Fort Bend County Libraries invites the residents of the county to join in recognition of National Library Week, April 8-14, when the dynamic changes that are taking place in libraries around the country are recognized and celebrated.
The theme for this year’s National Library Week is “Libraries Lead.” In innumerable ways, libraries lead the way in adding value to the communities in which they reside by promoting early literacy initiatives for young families, offering homework assistance to students, providing skills-improvement classes for job-hunters, implementing innovative technology, and helping people develop the skills and competencies they need to thrive in a high-tech world.
Libraries provide information-delivery 24/7, using multi-faceted, multicultural, and multilingual resources, providing a bridge to the best conceivable future for many Americans.
By providing a means for people with diverse backgrounds, ages, and experiences to connect with each other, libraries strive to provide an environment where ideas can take shape and grow.
New moms are able to connect with other moms at story time, job hunters network and explore employment opportunities, and family-history researchers make connections with the past. Tackling local issues, collaborating on research papers, and networking with other professionals are just a few examples of how people and ideas come together at the library to try and make their world a better place.
“Service to the community has always been the focus of the library,” says Library Director Clara Russell. “It is our goal to constantly be aware of the changing needs of the communities we serve, and to lead the way by meeting those needs with the highest quality of resources and services possible.”
The ways in which libraries provide information and services to the community have grown and evolved over the years, as advances in technology have taken place. The “virtual”
portal of the libraries’ website is just as popular as the front doors of the bricks-and-mortar buildings. The past year has seen an increase in the popularity of the library’s digital collection of movies, music, audio books and eBooks that can be streamed or downloaded from home on PCs or to mobile devices.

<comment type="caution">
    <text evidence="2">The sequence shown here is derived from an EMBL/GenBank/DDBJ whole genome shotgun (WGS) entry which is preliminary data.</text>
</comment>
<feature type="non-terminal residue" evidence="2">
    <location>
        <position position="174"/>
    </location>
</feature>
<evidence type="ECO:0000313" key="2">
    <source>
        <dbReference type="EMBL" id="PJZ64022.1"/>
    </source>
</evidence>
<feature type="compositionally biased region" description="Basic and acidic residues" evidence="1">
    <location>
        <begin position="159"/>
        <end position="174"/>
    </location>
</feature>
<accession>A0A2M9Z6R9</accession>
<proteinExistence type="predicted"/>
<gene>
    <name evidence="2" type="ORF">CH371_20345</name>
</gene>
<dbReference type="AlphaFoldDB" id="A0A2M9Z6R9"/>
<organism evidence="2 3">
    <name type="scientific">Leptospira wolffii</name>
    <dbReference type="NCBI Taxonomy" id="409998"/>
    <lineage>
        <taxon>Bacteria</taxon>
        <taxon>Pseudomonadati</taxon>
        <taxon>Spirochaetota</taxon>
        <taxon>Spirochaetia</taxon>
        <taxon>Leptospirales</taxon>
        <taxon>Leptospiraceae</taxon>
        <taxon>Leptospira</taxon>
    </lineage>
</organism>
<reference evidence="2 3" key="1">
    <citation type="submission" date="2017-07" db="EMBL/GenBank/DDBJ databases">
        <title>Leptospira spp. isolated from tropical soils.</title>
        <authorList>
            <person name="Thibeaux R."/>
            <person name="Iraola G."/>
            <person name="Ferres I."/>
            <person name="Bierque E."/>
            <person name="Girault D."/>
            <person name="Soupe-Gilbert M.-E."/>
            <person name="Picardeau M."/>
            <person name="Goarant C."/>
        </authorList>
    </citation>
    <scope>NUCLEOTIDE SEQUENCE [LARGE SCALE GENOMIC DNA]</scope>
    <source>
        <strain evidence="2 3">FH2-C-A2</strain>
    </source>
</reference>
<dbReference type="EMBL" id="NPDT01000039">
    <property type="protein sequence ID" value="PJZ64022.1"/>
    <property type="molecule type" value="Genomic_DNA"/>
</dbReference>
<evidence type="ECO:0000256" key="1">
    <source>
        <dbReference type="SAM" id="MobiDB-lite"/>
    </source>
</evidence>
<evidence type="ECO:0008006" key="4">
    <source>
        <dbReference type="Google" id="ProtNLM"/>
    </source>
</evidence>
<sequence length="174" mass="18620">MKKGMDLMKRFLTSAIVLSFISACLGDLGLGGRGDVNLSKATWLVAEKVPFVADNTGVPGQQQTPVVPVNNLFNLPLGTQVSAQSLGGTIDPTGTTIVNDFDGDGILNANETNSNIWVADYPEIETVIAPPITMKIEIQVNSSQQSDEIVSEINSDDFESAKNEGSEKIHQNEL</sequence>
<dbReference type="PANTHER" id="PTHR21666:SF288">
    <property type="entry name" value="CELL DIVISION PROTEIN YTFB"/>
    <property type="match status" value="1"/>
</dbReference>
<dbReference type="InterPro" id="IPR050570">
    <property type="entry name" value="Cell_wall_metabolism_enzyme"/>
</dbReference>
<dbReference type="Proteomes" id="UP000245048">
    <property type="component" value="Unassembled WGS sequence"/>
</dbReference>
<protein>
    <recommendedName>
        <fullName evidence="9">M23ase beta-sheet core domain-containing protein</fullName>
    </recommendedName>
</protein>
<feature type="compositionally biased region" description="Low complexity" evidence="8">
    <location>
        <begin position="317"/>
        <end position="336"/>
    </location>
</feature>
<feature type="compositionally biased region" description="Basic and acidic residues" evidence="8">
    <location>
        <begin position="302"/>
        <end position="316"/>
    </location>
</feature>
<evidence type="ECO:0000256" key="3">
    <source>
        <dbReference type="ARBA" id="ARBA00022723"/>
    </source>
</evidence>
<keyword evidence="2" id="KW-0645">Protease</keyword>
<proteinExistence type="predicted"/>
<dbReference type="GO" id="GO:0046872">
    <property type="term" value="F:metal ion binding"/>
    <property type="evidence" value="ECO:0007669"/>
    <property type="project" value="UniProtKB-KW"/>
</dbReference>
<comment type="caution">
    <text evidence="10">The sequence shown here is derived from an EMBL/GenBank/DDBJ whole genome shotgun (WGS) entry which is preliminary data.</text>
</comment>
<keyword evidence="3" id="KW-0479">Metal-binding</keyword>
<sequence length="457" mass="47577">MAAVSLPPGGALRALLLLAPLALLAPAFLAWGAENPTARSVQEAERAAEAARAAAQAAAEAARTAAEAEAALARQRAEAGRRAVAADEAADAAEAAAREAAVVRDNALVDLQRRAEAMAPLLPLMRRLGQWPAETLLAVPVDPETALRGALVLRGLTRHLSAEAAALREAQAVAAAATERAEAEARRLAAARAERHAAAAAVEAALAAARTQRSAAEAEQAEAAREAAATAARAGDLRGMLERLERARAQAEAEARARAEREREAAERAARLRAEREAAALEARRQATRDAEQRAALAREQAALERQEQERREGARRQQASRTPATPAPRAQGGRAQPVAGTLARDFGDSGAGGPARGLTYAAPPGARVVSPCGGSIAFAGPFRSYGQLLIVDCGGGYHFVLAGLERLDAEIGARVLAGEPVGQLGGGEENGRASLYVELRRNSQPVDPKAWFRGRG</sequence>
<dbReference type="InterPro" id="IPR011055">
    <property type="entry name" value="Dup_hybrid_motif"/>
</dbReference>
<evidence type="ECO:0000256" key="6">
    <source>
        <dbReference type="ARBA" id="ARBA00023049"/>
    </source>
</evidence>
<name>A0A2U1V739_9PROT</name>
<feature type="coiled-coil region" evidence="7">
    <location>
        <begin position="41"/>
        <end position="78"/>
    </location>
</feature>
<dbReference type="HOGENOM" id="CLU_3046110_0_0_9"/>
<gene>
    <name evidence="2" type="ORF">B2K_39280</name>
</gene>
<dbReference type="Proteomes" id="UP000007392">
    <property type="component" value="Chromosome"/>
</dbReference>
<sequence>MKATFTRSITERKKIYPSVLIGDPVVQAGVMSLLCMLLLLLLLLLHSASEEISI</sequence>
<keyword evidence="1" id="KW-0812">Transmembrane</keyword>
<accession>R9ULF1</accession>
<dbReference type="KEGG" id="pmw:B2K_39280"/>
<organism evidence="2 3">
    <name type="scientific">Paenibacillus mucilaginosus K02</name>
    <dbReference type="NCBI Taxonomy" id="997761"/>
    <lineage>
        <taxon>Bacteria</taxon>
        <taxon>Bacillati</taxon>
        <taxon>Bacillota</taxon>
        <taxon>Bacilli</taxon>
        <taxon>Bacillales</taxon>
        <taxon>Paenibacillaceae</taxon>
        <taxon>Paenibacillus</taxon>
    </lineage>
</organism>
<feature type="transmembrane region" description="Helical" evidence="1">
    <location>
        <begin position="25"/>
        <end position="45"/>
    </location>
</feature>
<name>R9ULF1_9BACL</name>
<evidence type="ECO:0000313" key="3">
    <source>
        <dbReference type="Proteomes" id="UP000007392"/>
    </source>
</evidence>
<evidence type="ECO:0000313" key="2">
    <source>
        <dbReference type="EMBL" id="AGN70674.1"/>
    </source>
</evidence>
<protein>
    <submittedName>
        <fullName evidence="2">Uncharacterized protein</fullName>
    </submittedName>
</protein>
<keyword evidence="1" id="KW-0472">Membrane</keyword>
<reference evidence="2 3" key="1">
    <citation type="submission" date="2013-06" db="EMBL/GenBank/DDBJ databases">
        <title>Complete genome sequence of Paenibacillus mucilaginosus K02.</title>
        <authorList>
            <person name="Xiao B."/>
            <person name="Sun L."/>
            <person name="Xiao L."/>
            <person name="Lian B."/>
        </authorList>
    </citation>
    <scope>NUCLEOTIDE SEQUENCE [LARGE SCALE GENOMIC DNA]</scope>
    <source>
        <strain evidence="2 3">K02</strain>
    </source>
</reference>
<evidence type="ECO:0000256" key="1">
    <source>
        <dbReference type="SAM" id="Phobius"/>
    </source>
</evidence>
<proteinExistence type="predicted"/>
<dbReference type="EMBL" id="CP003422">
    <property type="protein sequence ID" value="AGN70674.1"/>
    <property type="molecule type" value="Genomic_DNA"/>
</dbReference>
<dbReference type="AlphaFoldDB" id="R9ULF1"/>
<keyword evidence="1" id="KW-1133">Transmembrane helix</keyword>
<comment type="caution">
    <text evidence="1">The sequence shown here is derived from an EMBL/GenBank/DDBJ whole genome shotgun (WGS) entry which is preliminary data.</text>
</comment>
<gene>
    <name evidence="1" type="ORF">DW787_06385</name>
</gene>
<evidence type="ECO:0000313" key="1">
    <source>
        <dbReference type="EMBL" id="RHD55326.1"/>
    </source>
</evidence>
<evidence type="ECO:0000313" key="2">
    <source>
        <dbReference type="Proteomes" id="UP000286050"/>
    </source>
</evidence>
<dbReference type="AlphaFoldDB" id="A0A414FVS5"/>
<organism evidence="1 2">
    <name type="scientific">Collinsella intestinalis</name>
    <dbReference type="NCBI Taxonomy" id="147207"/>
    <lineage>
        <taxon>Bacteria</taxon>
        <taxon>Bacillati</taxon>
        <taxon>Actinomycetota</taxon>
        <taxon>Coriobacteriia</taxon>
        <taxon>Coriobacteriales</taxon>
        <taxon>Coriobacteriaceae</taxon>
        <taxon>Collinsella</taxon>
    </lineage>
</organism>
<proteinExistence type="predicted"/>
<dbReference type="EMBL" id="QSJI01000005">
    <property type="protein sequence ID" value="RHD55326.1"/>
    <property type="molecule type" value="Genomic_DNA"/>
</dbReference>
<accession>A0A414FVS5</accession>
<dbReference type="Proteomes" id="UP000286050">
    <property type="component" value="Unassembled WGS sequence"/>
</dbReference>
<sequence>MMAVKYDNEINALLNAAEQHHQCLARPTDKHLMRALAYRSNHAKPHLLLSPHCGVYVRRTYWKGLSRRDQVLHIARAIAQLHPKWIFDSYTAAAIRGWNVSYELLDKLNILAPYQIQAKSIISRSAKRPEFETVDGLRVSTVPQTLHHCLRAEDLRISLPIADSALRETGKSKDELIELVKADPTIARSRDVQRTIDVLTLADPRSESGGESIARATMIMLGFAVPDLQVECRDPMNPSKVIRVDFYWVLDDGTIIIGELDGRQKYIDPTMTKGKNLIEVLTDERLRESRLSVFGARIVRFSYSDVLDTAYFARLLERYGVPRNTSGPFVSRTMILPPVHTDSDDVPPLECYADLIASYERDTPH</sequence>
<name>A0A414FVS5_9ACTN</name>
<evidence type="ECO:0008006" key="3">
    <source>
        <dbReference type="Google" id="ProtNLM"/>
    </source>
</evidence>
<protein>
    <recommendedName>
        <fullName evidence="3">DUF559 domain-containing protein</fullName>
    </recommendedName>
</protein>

The online homework help and databases continue to be well used by
students of all ages. The online databases include research information that Internet search engines such as Google or Yahoo cannot access. Librarians, who serve as “information scientists,” help patrons determine the difference between authoritative sources and “fake news.”
From children’s story times to seniors’ retirement planning, and from pleasure reading to professional development, Fort Bend County Libraries is committed to completing the “circle of knowledge” for the information-based needs of Fort Bend County. With unlimited access, there are no barriers or limits to the horizons that can be explored, and the price for that – at the library – is free for everyone.
First celebrated in 1958, National Library Week is a national observance sponsored by the American Library Association (ALA) and libraries across the country each April.
For more information about the Fort Bend County library system and its services, call the library system’s Communications Office at 281-633-4734, or visit the libraries’ website at www.fortbend.lib.tx.us